Water is about life.  To protect life we must have pure water.  An essential step towards pure water and our children’s health is the implementation of a strong Army Corps-EPA’s regulation.  It is for the sake of our kids that we support President Obama’s veto.

What the Green Climate Fund Means for The Widow and The Orphan

by Alexei Laushkin

In the summer of 2013, I traveled to Malawi as part of a trip organized by the ministry I serve with the Evangelical Environmental Network. Like many Christians who travel overseas for missions, I was changed by the experience.

What made this trip so unique is that I went simply to listen and ask questions. Over the course of 10 days I got to do exactly that.

There’s something very refreshing about getting outside of yourself long enough to orient yourself around the lives of other people. To see, to taste, to sense how another culture lives and another people, equally made in the image of God, strive for fullness of life.

Malawi has long been a center of vibrant Christianity, which was evident in the people we spoke with. I can remember one interview in particular where we delved into the subject of sorrow and loss, a subject that we approach uncomfortably in the west. There were actually two of us interviewing this woman. She said when she was sorrowful she would go to her closest friend and sing the songs they sang in church.

I’ll never forget when that dear woman sang for me, her song of comfort in the midst of loss. I was deeply moved.

In the last year, Malawi has suffered; suffered from horrible floods, floods that overwhelmed our partner in ministry Eagles Relief and Development. You can read more about these floods and how climate plays into the story here and here.

The relief and development community and corresponding donors have a historic opportunity to look at changes to our natural world and what these changes might mean for those who suffer in countries like Malawi. Changes in rainfall patterns, changes in climatic growing zones, changes in extreme weather, all fueled by changes in the climate need to be examined and looked at.

Congress has a historic chance to do something about investing in that sort of smart innovation through the Green Climate Fund. These funds would be used to pilot programs that look at life as it is, not as we might wish it to be, and make smart and sustainable investments. Investments that can be the difference maker in an extreme deluge and help an often underfunded response team know what to do when the weather overwhelms their capacity.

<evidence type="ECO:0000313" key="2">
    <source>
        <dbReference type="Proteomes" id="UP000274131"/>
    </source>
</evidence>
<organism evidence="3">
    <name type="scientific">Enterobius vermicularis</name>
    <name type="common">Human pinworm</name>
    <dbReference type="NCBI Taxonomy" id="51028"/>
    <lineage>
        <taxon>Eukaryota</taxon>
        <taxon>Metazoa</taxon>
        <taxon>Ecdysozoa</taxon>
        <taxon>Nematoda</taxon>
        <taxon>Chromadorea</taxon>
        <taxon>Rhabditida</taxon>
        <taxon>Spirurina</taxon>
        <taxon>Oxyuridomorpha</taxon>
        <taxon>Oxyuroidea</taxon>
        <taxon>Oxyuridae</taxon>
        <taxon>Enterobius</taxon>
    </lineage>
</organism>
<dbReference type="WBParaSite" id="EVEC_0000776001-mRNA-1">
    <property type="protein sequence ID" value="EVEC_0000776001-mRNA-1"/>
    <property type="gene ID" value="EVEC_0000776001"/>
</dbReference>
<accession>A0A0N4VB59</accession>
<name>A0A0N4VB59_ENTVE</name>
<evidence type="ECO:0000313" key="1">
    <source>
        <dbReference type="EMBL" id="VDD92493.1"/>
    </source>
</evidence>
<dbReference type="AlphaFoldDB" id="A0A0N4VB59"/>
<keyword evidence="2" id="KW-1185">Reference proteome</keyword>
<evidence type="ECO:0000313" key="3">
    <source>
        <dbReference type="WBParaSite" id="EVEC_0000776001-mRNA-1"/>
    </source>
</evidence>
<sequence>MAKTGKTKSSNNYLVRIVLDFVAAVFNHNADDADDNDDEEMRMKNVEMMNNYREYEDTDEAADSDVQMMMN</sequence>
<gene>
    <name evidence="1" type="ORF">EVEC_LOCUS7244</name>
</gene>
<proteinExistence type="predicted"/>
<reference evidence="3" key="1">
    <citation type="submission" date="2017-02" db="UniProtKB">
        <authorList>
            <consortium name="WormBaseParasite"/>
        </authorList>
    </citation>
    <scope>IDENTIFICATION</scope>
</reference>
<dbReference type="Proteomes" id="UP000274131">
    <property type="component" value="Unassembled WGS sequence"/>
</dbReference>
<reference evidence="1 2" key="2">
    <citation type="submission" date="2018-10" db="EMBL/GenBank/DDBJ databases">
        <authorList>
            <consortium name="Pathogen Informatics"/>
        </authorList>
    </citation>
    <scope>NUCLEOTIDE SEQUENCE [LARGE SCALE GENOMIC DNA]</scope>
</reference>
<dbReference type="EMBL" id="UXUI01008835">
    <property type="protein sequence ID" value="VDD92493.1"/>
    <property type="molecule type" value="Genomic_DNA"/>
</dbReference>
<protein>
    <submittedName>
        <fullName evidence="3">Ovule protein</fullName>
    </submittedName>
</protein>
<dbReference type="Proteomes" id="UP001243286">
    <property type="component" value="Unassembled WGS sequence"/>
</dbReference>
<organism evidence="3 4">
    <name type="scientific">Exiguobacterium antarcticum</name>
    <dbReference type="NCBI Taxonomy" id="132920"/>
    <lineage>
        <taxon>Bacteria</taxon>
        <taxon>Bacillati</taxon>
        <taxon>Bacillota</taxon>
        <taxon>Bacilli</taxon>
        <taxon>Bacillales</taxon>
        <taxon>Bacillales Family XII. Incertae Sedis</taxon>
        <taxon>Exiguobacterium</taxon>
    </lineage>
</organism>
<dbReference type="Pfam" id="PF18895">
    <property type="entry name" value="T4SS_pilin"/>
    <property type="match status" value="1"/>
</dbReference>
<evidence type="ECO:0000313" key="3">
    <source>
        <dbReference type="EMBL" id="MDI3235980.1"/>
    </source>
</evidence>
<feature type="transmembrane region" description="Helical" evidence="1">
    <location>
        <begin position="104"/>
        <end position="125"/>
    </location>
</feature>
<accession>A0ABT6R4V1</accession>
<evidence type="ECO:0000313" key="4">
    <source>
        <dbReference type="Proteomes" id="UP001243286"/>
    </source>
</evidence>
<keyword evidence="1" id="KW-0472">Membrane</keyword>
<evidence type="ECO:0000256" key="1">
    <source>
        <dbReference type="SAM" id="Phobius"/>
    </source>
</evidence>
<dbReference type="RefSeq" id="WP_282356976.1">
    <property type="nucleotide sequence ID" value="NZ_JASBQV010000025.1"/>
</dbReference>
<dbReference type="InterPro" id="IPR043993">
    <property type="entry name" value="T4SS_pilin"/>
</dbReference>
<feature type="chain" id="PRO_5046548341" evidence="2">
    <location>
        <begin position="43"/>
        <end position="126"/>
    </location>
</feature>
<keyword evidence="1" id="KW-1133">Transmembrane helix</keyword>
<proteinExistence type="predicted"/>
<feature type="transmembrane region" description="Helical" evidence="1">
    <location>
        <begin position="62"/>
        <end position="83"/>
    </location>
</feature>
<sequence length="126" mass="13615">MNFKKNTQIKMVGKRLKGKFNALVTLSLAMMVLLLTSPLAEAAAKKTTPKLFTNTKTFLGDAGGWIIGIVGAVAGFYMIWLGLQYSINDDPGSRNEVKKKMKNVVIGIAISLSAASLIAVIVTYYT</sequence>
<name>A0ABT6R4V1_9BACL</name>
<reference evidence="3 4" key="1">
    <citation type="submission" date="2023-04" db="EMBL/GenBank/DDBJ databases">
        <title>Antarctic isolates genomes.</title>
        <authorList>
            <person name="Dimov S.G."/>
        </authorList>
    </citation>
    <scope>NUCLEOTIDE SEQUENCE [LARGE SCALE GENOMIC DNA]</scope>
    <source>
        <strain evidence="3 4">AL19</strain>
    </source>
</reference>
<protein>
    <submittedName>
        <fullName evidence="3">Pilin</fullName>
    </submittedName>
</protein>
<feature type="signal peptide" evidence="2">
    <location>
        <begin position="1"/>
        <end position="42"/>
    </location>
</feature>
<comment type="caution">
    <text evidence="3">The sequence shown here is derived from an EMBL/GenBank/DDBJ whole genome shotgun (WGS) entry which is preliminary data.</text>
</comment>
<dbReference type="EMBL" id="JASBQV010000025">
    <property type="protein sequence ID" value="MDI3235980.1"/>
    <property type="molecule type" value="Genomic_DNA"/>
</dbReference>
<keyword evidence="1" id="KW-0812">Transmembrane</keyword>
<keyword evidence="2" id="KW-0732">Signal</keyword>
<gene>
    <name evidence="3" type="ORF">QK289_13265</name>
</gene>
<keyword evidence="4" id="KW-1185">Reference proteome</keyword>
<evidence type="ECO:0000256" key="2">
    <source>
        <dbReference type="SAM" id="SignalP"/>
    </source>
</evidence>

These are worth wild investments and ones that fit with the generous and farsighted nature of America’s approach to the world. We have always known that thinking about the well-being of others leads to our own well-being. What does Malawi have to do with our problems at home? Well, for such a time as this we have been placed and blessed with the capacity to encourage positive and lasting changes for the least of these around the world. If not us, who? When we act on behalf of the orphan, the widow, and the poor we are living into our true nature as a people set apart for better purposes in the world.

Christians at home face a lot of challenges and worrisome signs in the midst of a culture in change, but even at moments like this we can harken to the angels of our better nature and like the Father in the parable of the prodigal son, we can choose to have mercy.

When it comes to the Green Climate Fund let us look towards mercy. Pope Francis is calling the Catholic Church to a year of mercy. May we as a nation live into the first fruits of that mercy and be a part of proactive solutions for the many who are in need.

Alexei Laushkin is the Vice-President of the Evangelical Environmental Network.